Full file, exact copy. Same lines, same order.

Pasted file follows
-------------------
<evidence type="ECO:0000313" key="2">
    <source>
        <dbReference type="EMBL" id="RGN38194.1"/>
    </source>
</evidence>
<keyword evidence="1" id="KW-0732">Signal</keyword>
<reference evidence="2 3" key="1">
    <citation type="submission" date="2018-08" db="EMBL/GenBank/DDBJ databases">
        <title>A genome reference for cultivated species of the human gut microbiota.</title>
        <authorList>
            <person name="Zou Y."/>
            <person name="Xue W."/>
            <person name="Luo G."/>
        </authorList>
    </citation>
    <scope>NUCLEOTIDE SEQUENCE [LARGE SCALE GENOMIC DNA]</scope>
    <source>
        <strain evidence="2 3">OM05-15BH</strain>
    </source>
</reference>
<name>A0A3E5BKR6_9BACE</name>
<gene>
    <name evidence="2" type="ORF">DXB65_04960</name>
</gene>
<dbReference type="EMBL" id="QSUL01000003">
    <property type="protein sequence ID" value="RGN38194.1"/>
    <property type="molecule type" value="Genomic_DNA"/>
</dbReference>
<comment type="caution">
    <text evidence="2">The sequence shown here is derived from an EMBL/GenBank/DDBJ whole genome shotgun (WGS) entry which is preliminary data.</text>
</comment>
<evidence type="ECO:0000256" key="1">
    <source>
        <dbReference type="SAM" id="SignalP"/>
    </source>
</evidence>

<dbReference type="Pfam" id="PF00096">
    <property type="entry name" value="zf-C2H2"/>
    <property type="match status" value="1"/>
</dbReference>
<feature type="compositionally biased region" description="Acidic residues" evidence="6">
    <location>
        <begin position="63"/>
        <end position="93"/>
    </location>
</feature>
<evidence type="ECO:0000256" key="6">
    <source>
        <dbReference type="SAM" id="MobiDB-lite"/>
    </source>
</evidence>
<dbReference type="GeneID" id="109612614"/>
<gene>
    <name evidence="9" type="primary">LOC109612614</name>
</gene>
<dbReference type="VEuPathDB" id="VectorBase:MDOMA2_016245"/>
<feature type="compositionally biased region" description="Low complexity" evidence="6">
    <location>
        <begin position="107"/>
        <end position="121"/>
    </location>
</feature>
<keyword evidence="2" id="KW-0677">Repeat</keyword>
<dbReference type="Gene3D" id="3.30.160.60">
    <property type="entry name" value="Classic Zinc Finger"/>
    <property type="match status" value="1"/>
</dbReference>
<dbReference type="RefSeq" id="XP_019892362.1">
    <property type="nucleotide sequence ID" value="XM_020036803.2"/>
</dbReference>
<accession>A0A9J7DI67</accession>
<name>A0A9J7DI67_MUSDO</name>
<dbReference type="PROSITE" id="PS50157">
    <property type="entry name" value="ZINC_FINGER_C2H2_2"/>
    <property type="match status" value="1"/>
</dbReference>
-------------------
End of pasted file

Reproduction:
<evidence type="ECO:0000313" key="2">
    <source>
        <dbReference type="EMBL" id="RGN38194.1"/>
    </source>
</evidence>
<keyword evidence="1" id="KW-0732">Signal</keyword>
<reference evidence="2 3" key="1">
    <citation type="submission" date="2018-08" db="EMBL/GenBank/DDBJ databases">
        <title>A genome reference for cultivated species of the human gut microbiota.</title>
        <authorList>
            <person name="Zou Y."/>
            <person name="Xue W."/>
            <person name="Luo G."/>
        </authorList>
    </citation>
    <scope>NUCLEOTIDE SEQUENCE [LARGE SCALE GENOMIC DNA]</scope>
    <source>
        <strain evidence="2 3">OM05-15BH</strain>
    </source>
</reference>
<name>A0A3E5BKR6_9BACE</name>
<gene>
    <name evidence="2" type="ORF">DXB65_04960</name>
</gene>
<dbReference type="EMBL" id="QSUL01000003">
    <property type="protein sequence ID" value="RGN38194.1"/>
    <property type="molecule type" value="Genomic_DNA"/>
</dbReference>
<comment type="caution">
    <text evidence="2">The sequence shown here is derived from an EMBL/GenBank/DDBJ whole genome shotgun (WGS) entry which is preliminary data.</text>
</comment>
<evidence type="ECO:0000256" key="1">
    <source>
        <dbReference type="SAM" id="SignalP"/>
    </source>
</evidence>

<dbReference type="Pfam" id="PF00096">
    <property type="entry name" value="zf-C2H2"/>
    <property type="match status" value="1"/>
</dbReference>
<feature type="compositionally biased region" description="Acidic residues" evidence="6">
    <location>
        <begin position="63"/>
        <end position="93"/>
    </location>
</feature>
<evidence type="ECO:0000256" key="6">
    <source>
        <dbReference type="SAM" id="MobiDB-lite"/>
    </source>
</evidence>
<dbReference type="GeneID" id="109612614"/>
<gene>
    <name evidence="9" type="primary">LOC109612614</name>
</gene>
<dbReference type="VEuPathDB" id="VectorBase:MDOMA2_016245"/>
<feature type="compositionally biased region" description="Low complexity" evidence="6">
    <location>
        <begin position="107"/>
        <end position="121"/>
    </location>
</feature>
<keyword evidence="2" id="KW-0677">Repeat</keyword>
<dbReference type="Gene3D" id="3.30.160.60">
    <property type="entry name" value="Classic Zinc Finger"/>
    <property type="match status" value="1"/>
</dbReference>
<dbReference type="RefSeq" id="XP_019892362.1">
    <property type="nucleotide sequence ID" value="XM_020036803.2"/>
</dbReference>
<accession>A0A9J7DI67</accession>
<name>A0A9J7DI67_MUSDO</name>
<dbReference type="PROSITE" id="PS50157">
    <property type="entry name" value="ZINC_FINGER_C2H2_2"/>
    <property type="match status" value="1"/>
</dbReference>